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Blood Stem Cells Require Editing

  December, 10 2008 20:05
your information resource in human molecular genetics

Researchers identify an essential enzyme needed to keep blood stem cells healthy online in Nature Immunology. Inactivation of this enzyme, called ADAR1, increases production of inflammatory mediators and affects cell survival, leading to premature death. The findings suggest ADAR1 might protect individuals against chronic inflammation and autoimmune diseases.

Stuart Orkin and his team studied mice whose blood systems had been reconstituted with blood stem cells from embryos lacking ADAR1. This enzyme is known to edit 'messages' or RNA that arise from expressed genes. Importantly, ADAR1 only acts on double-stranded regions of RNA molecules where it changes some letters of the genetic alphabet. These 'edited' RNAs may have changed protein coding capacity or altered functions.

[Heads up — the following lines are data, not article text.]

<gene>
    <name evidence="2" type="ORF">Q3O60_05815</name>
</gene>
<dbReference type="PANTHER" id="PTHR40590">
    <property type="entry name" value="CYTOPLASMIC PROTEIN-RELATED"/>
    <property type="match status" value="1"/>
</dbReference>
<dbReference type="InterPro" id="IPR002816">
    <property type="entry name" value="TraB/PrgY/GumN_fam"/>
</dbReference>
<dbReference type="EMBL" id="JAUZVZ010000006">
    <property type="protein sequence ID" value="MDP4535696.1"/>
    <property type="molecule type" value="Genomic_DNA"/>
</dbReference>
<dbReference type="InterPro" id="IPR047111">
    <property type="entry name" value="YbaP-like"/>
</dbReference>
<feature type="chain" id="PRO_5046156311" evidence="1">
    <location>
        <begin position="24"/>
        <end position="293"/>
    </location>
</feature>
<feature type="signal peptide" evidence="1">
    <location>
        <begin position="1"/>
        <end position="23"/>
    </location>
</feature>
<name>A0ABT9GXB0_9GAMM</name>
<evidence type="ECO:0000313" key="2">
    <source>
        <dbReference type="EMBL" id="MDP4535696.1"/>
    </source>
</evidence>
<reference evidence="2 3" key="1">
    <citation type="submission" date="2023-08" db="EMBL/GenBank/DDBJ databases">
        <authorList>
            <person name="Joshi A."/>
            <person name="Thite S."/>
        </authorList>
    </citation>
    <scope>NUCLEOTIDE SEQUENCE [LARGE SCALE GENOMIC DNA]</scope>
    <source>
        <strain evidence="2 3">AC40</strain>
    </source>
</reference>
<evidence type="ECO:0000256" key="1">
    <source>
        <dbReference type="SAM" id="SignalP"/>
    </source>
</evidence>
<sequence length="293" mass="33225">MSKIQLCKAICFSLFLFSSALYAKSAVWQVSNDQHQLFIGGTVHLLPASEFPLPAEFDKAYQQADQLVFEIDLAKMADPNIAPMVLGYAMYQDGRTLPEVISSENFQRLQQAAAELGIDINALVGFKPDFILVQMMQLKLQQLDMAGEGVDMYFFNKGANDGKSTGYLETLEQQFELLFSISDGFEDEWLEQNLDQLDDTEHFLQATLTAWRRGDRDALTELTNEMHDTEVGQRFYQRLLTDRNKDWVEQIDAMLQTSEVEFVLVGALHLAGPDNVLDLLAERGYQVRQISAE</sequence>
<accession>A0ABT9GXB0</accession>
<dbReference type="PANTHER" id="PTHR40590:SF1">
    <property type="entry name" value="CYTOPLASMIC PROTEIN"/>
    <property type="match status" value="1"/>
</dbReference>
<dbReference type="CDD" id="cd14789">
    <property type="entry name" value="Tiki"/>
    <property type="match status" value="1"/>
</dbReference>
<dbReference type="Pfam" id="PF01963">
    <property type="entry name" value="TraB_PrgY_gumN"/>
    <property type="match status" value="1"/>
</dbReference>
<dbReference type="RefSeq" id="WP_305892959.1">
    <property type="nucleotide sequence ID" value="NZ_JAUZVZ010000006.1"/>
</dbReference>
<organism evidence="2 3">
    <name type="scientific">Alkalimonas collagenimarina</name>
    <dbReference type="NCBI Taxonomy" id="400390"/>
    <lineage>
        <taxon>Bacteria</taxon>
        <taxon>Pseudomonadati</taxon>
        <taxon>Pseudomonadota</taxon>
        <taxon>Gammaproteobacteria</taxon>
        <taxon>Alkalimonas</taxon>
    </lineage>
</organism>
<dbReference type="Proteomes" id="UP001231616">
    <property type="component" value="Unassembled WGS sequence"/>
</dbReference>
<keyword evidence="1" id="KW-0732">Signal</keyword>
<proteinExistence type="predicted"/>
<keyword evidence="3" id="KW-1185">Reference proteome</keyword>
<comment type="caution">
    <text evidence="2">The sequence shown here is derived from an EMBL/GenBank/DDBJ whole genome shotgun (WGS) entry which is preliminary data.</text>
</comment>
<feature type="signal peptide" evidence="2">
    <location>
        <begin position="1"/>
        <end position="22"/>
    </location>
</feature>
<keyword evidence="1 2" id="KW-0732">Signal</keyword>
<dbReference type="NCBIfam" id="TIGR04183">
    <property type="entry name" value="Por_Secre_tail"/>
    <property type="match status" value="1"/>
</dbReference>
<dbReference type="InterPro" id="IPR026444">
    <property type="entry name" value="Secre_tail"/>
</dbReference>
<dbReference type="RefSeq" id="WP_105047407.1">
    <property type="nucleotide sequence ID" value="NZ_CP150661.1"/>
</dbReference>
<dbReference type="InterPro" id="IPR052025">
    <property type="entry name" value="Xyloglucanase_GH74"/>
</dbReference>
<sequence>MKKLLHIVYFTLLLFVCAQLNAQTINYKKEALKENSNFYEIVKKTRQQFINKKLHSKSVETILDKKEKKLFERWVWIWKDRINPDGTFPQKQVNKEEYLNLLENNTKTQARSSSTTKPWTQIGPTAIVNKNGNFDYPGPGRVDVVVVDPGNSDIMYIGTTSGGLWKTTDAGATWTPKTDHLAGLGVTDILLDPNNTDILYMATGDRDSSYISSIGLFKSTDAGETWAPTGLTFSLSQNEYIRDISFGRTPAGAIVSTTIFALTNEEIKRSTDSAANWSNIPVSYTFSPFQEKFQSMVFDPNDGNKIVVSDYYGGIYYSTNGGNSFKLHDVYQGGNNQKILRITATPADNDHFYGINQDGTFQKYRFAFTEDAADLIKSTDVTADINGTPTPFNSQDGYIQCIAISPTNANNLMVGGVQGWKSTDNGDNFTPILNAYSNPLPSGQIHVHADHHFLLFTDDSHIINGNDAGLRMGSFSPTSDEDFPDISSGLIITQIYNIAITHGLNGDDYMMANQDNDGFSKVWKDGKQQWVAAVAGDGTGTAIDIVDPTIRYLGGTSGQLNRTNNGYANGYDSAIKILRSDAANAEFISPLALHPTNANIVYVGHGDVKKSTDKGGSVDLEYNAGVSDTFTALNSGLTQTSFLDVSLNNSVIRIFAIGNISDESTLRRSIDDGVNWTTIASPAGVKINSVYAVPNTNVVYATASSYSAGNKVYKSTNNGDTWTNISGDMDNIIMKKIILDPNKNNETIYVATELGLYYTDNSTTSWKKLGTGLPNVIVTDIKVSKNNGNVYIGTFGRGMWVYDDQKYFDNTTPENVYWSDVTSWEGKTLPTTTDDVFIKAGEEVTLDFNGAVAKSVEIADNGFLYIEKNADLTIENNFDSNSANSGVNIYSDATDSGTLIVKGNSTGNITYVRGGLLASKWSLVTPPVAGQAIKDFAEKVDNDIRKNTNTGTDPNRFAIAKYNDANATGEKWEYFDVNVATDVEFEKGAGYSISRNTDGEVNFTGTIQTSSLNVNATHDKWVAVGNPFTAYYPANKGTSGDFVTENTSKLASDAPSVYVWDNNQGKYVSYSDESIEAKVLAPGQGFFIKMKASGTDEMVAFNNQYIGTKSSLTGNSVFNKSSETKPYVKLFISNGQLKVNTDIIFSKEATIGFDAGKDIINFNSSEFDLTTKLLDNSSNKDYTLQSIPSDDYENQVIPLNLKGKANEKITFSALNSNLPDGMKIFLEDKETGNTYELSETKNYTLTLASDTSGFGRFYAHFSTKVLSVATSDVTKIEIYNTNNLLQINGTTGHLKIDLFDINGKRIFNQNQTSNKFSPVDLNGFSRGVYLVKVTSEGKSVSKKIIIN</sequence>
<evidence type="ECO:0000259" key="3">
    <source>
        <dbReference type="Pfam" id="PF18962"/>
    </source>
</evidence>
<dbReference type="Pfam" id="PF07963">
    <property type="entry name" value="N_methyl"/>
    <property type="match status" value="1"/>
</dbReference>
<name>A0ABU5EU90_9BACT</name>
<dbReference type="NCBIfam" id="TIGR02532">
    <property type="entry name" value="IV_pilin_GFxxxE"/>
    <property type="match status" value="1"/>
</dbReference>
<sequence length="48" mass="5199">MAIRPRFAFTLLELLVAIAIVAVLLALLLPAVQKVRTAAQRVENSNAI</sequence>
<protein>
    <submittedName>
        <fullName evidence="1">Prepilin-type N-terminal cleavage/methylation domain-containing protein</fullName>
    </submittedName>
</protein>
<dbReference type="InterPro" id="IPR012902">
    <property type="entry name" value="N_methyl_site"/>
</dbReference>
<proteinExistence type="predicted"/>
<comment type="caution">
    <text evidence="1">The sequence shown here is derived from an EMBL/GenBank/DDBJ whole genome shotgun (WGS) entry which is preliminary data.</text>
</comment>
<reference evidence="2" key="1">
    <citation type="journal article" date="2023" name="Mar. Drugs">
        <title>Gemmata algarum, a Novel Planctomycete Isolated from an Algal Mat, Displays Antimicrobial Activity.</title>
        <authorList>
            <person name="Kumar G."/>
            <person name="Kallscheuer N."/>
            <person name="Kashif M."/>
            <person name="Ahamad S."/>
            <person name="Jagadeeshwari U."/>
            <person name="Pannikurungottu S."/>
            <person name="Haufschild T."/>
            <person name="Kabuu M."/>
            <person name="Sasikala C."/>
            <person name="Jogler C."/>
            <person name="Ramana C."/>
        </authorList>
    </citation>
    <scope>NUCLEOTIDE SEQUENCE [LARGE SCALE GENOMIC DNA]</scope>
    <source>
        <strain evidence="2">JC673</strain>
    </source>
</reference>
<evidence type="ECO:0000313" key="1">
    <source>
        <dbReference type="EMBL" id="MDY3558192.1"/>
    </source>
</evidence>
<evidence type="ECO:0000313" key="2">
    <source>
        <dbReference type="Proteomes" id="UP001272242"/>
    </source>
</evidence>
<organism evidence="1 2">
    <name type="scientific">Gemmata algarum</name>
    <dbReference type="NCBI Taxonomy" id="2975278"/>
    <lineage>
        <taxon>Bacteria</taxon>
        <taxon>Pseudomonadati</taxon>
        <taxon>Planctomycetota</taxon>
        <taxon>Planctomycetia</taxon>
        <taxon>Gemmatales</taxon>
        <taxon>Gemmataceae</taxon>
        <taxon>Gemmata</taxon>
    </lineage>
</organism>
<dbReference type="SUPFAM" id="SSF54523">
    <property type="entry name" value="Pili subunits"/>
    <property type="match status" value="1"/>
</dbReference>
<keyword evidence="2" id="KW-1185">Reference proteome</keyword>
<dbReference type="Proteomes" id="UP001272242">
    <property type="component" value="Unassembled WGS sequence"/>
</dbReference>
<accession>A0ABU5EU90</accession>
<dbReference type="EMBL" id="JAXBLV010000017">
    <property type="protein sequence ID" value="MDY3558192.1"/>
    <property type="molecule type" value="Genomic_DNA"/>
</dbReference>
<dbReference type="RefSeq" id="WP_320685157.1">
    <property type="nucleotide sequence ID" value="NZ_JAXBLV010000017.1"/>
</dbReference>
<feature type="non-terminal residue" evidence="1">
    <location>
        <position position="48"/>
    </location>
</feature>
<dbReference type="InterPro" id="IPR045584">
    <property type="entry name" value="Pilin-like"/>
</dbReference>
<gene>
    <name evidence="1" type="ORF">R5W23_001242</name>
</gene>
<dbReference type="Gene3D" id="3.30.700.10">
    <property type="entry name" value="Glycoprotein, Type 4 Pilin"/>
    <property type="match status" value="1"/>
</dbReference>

Surprisingly, Orkin's group finds blood stem cells require ADAR1, dying prematurely without it. ADAR-1 deficient animals spontaneously express more interferon, an alarm molecule that causes systemic inflammation, which amplifies the demise of blood cell formation. The authors speculate that ADAR1 might sense cryptic virus-like RNAs that have invaded host genomes and protects against the harmful effects of chronic interferon expression.

Author contact:

Stuart Orkin (Dana-Farber Cancer Institute; Harvard Medical School, Boston, MA, USA)
E-mail: stuart_orkin@dfci.harvard.edu

Abstract available online.

(C) Nature Immunology press release.

Message posted by: Trevor M. D'Souza

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